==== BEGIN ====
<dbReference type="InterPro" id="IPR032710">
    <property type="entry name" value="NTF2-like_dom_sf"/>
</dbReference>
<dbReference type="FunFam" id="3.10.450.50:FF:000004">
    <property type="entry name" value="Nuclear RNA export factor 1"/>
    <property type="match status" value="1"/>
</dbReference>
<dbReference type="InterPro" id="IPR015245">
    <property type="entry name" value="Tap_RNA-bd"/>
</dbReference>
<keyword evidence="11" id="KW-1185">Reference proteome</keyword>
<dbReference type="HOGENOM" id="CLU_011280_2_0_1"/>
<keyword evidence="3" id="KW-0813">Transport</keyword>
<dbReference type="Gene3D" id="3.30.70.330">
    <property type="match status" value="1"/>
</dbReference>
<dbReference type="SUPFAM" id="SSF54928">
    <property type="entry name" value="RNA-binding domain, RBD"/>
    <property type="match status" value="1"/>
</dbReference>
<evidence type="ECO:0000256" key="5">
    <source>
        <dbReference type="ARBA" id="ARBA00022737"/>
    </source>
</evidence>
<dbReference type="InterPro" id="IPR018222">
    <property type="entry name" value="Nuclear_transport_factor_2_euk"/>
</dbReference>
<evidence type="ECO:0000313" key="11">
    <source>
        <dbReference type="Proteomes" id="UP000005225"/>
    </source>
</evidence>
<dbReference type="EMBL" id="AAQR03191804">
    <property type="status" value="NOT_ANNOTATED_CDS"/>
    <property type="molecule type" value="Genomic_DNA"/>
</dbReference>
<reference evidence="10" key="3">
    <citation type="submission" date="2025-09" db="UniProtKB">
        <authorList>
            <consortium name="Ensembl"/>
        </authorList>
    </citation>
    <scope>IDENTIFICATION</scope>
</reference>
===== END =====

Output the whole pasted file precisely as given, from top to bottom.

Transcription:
<dbReference type="InterPro" id="IPR032710">
    <property type="entry name" value="NTF2-like_dom_sf"/>
</dbReference>
<dbReference type="FunFam" id="3.10.450.50:FF:000004">
    <property type="entry name" value="Nuclear RNA export factor 1"/>
    <property type="match status" value="1"/>
</dbReference>
<dbReference type="InterPro" id="IPR015245">
    <property type="entry name" value="Tap_RNA-bd"/>
</dbReference>
<keyword evidence="11" id="KW-1185">Reference proteome</keyword>
<dbReference type="HOGENOM" id="CLU_011280_2_0_1"/>
<keyword evidence="3" id="KW-0813">Transport</keyword>
<dbReference type="Gene3D" id="3.30.70.330">
    <property type="match status" value="1"/>
</dbReference>
<dbReference type="SUPFAM" id="SSF54928">
    <property type="entry name" value="RNA-binding domain, RBD"/>
    <property type="match status" value="1"/>
</dbReference>
<evidence type="ECO:0000256" key="5">
    <source>
        <dbReference type="ARBA" id="ARBA00022737"/>
    </source>
</evidence>
<dbReference type="InterPro" id="IPR018222">
    <property type="entry name" value="Nuclear_transport_factor_2_euk"/>
</dbReference>
<evidence type="ECO:0000313" key="11">
    <source>
        <dbReference type="Proteomes" id="UP000005225"/>
    </source>
</evidence>
<dbReference type="EMBL" id="AAQR03191804">
    <property type="status" value="NOT_ANNOTATED_CDS"/>
    <property type="molecule type" value="Genomic_DNA"/>
</dbReference>
<reference evidence="10" key="3">
    <citation type="submission" date="2025-09" db="UniProtKB">
        <authorList>
            <consortium name="Ensembl"/>
        </authorList>
    </citation>
    <scope>IDENTIFICATION</scope>
</reference>